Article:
Common customer requests include home automation features such as lighting controls. “Some of our customers are just looking for a little automation, while others want to be able to control their lighting, alarm system, hot tub or refrigerator right from their phone,” he adds. 

Energy efficiency features are also common. The company recently completed a home that included a 25,000-gallon rainwater collection tank beneath its pool deck, and has completed seven similar tanks on other projects. Stadler Custom Homes has also installed solar arrays and geothermal HVAC systems, Stadler says.  

Stadler says his company can be creative when it comes to design requests. As an example, one recent client requested a movable wall in between a game room and a theater room that could be open or closed for parties or private viewing. The company took advantage of its relationships with other contractors and suppliers to complete the wall for $6,000, significantly less than the more than $20,000 such a feature would normally cost, he adds.

Other unique interior features the company has installed include “glowing walls,” which include a piece of backlit onyx in the center, as well as different metal-based fixtures including wall coverings. The company also has built homes of varying designs and on lots of differing topography. “Suppliers and manufacturers are very creative these days,” Stadler says. “The number of things that you can put into a house is mind-blowing.” 

Finding Their Way

Stadler’s interest in construction started in his childhood, when he assisted his father – a barber and insurance man who also owned and worked on commercial properties – in home addition and improvement projects. “We added to every house we had,” he says. “My dad was always tinkering.”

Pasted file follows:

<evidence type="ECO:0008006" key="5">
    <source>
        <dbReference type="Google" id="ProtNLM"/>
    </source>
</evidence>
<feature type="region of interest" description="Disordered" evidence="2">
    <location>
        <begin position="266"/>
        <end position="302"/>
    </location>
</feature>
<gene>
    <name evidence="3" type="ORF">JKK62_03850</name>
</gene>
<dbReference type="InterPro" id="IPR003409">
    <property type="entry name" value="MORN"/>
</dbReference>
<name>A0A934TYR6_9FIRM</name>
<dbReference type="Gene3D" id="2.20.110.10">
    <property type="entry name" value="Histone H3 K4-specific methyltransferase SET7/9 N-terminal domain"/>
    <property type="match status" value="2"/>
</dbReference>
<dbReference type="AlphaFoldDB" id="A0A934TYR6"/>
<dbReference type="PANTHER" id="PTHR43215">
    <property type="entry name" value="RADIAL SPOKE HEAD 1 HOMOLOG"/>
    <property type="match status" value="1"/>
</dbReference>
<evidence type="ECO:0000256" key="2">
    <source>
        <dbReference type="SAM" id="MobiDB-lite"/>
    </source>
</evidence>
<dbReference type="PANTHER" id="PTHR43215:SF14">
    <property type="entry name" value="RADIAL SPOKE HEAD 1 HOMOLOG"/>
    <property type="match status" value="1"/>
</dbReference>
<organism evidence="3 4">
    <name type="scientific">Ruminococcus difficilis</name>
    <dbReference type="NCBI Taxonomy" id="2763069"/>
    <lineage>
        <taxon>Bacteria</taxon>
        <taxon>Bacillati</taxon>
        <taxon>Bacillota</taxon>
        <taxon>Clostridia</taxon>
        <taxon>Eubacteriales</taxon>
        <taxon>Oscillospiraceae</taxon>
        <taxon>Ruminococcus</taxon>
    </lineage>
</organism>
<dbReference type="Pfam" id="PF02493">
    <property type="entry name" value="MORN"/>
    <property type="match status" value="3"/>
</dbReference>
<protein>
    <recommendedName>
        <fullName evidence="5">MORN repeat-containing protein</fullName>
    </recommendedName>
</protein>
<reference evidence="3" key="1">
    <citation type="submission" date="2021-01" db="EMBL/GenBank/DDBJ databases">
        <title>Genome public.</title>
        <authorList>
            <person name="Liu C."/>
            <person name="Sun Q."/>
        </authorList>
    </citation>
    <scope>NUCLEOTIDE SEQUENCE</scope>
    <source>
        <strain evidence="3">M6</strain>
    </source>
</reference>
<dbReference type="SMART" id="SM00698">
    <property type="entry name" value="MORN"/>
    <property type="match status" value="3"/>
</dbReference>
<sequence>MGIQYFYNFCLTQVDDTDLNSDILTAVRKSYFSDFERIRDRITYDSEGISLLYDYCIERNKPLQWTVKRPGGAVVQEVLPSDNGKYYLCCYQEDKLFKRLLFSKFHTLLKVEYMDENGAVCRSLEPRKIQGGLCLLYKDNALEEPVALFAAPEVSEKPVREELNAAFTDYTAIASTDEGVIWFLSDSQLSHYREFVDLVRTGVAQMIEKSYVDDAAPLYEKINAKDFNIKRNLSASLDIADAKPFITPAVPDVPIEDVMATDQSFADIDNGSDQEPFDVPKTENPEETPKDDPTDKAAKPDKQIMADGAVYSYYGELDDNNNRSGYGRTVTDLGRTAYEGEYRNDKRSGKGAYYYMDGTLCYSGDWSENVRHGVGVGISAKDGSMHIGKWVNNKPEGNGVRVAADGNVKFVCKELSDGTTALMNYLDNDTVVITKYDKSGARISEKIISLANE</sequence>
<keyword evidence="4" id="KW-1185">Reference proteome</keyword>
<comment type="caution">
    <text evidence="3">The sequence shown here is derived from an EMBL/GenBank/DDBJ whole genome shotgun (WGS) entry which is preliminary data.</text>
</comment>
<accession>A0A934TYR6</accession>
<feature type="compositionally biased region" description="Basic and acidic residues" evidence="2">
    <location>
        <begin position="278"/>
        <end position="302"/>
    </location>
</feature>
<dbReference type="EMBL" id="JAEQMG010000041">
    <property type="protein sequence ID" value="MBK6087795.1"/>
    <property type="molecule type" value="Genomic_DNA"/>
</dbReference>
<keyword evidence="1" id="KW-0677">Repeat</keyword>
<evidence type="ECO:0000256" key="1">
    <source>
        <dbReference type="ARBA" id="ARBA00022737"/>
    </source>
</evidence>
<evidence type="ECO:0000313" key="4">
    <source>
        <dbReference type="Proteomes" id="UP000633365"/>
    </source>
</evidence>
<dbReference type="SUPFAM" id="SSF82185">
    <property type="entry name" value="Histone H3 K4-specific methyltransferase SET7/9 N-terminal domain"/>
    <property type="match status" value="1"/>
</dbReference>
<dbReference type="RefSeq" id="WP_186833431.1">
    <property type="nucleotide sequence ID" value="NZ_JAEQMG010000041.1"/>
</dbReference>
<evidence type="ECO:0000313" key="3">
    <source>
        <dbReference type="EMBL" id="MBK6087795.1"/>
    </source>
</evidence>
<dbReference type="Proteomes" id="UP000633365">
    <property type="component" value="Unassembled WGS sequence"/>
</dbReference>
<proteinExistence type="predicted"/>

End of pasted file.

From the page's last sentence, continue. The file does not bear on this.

After graduating Brigham Young University in 1993 with a degree in construction management, Stadler worked for a few homebuilding companies before starting his own in 1995.

In addition to building homes, Stadler also co-owns two related companies: Stadler Commercial, which builds commercial properties such as churches, warehouses and professional offices; and Stadler Latham Development, which owns and develops residential land around San Antonio. 

Like many in homebuilding and construction, Stadler’s business was affected by the housing downturn and recession of 2008 and 2009. The company’s commercial business and willingness to expand its offerings guided it through the worst of the downturn, Stadler says. 

“We never had less than eight homes under construction, even during the recession,” he adds. “When the economy turned, we asked ourselves how we could adjust to the market or find new ways to make revenue.”

One way the company met the needs of the market was to build a wedding facility, The Lodge at Bridal Veil Falls, on the Cascada property. The facility attracts more than 20,000 visitors per year. 

In addition to their construction and development work, Stadler and his employees stay busy in the community by contributing their time to a variety of local organizations and causes. These include the San Antonio Food Bank, American Diabetes Association, MS Society and various other women’s and children’s groups. “We want to be good citizens in our community and give back to those who give to us,” Stadler says.

Previous Article
Next Article